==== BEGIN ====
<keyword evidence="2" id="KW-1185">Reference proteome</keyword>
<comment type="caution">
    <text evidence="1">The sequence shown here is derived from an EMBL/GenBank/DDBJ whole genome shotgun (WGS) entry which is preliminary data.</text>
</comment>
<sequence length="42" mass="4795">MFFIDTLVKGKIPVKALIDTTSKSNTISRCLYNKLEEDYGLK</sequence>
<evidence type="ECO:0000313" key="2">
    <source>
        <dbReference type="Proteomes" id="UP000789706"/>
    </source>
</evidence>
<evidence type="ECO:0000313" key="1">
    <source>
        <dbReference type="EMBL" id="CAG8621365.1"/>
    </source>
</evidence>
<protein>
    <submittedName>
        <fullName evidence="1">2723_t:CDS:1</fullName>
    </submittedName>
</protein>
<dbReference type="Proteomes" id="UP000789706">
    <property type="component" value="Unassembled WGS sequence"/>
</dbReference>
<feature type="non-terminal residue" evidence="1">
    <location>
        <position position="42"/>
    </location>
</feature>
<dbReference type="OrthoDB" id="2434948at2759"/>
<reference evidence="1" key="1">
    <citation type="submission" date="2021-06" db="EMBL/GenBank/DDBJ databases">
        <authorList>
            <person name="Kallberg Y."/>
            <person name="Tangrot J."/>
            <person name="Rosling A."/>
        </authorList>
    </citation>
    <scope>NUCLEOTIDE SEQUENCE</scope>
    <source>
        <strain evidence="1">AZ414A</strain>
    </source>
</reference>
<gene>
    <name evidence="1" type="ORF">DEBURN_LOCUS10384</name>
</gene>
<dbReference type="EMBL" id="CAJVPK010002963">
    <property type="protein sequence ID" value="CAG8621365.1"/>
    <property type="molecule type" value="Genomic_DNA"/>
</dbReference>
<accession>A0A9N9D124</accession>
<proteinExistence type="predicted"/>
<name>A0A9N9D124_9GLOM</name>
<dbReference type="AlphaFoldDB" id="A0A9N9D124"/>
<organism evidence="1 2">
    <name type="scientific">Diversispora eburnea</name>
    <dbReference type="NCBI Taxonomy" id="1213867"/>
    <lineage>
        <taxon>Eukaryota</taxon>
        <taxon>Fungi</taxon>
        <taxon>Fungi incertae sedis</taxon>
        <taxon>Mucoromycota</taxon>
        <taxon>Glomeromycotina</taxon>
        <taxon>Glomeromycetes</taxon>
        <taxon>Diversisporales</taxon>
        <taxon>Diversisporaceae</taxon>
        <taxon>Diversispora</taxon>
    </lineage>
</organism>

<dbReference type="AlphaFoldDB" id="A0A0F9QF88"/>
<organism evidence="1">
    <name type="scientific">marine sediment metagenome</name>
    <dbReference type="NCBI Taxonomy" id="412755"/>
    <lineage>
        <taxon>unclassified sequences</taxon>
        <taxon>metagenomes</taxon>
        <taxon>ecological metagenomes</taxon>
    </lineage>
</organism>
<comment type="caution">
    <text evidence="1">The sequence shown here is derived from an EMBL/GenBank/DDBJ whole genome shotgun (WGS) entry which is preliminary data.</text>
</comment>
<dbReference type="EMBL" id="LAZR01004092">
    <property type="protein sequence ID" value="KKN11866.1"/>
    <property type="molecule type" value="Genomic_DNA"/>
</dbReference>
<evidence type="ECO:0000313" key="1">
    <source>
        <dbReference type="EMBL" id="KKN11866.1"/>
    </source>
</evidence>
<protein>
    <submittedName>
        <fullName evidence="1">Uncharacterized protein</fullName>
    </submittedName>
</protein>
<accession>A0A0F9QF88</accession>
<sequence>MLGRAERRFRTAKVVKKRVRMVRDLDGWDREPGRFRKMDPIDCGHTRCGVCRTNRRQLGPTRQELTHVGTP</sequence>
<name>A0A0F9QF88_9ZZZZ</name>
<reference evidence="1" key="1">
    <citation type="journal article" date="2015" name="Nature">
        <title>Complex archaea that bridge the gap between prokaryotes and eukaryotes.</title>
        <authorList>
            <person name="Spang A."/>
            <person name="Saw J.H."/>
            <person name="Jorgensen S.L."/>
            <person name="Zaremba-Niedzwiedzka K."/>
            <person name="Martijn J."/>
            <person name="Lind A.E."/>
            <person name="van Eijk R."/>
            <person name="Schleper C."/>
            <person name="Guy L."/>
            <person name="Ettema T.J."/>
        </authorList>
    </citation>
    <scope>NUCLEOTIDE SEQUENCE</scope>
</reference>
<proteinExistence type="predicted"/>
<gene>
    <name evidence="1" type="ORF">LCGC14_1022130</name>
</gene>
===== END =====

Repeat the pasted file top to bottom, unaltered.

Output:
<keyword evidence="2" id="KW-1185">Reference proteome</keyword>
<comment type="caution">
    <text evidence="1">The sequence shown here is derived from an EMBL/GenBank/DDBJ whole genome shotgun (WGS) entry which is preliminary data.</text>
</comment>
<sequence length="42" mass="4795">MFFIDTLVKGKIPVKALIDTTSKSNTISRCLYNKLEEDYGLK</sequence>
<evidence type="ECO:0000313" key="2">
    <source>
        <dbReference type="Proteomes" id="UP000789706"/>
    </source>
</evidence>
<evidence type="ECO:0000313" key="1">
    <source>
        <dbReference type="EMBL" id="CAG8621365.1"/>
    </source>
</evidence>
<protein>
    <submittedName>
        <fullName evidence="1">2723_t:CDS:1</fullName>
    </submittedName>
</protein>
<dbReference type="Proteomes" id="UP000789706">
    <property type="component" value="Unassembled WGS sequence"/>
</dbReference>
<feature type="non-terminal residue" evidence="1">
    <location>
        <position position="42"/>
    </location>
</feature>
<dbReference type="OrthoDB" id="2434948at2759"/>
<reference evidence="1" key="1">
    <citation type="submission" date="2021-06" db="EMBL/GenBank/DDBJ databases">
        <authorList>
            <person name="Kallberg Y."/>
            <person name="Tangrot J."/>
            <person name="Rosling A."/>
        </authorList>
    </citation>
    <scope>NUCLEOTIDE SEQUENCE</scope>
    <source>
        <strain evidence="1">AZ414A</strain>
    </source>
</reference>
<gene>
    <name evidence="1" type="ORF">DEBURN_LOCUS10384</name>
</gene>
<dbReference type="EMBL" id="CAJVPK010002963">
    <property type="protein sequence ID" value="CAG8621365.1"/>
    <property type="molecule type" value="Genomic_DNA"/>
</dbReference>
<accession>A0A9N9D124</accession>
<proteinExistence type="predicted"/>
<name>A0A9N9D124_9GLOM</name>
<dbReference type="AlphaFoldDB" id="A0A9N9D124"/>
<organism evidence="1 2">
    <name type="scientific">Diversispora eburnea</name>
    <dbReference type="NCBI Taxonomy" id="1213867"/>
    <lineage>
        <taxon>Eukaryota</taxon>
        <taxon>Fungi</taxon>
        <taxon>Fungi incertae sedis</taxon>
        <taxon>Mucoromycota</taxon>
        <taxon>Glomeromycotina</taxon>
        <taxon>Glomeromycetes</taxon>
        <taxon>Diversisporales</taxon>
        <taxon>Diversisporaceae</taxon>
        <taxon>Diversispora</taxon>
    </lineage>
</organism>

<dbReference type="AlphaFoldDB" id="A0A0F9QF88"/>
<organism evidence="1">
    <name type="scientific">marine sediment metagenome</name>
    <dbReference type="NCBI Taxonomy" id="412755"/>
    <lineage>
        <taxon>unclassified sequences</taxon>
        <taxon>metagenomes</taxon>
        <taxon>ecological metagenomes</taxon>
    </lineage>
</organism>
<comment type="caution">
    <text evidence="1">The sequence shown here is derived from an EMBL/GenBank/DDBJ whole genome shotgun (WGS) entry which is preliminary data.</text>
</comment>
<dbReference type="EMBL" id="LAZR01004092">
    <property type="protein sequence ID" value="KKN11866.1"/>
    <property type="molecule type" value="Genomic_DNA"/>
</dbReference>
<evidence type="ECO:0000313" key="1">
    <source>
        <dbReference type="EMBL" id="KKN11866.1"/>
    </source>
</evidence>
<protein>
    <submittedName>
        <fullName evidence="1">Uncharacterized protein</fullName>
    </submittedName>
</protein>
<accession>A0A0F9QF88</accession>
<sequence>MLGRAERRFRTAKVVKKRVRMVRDLDGWDREPGRFRKMDPIDCGHTRCGVCRTNRRQLGPTRQELTHVGTP</sequence>
<name>A0A0F9QF88_9ZZZZ</name>
<reference evidence="1" key="1">
    <citation type="journal article" date="2015" name="Nature">
        <title>Complex archaea that bridge the gap between prokaryotes and eukaryotes.</title>
        <authorList>
            <person name="Spang A."/>
            <person name="Saw J.H."/>
            <person name="Jorgensen S.L."/>
            <person name="Zaremba-Niedzwiedzka K."/>
            <person name="Martijn J."/>
            <person name="Lind A.E."/>
            <person name="van Eijk R."/>
            <person name="Schleper C."/>
            <person name="Guy L."/>
            <person name="Ettema T.J."/>
        </authorList>
    </citation>
    <scope>NUCLEOTIDE SEQUENCE</scope>
</reference>
<proteinExistence type="predicted"/>
<gene>
    <name evidence="1" type="ORF">LCGC14_1022130</name>
</gene>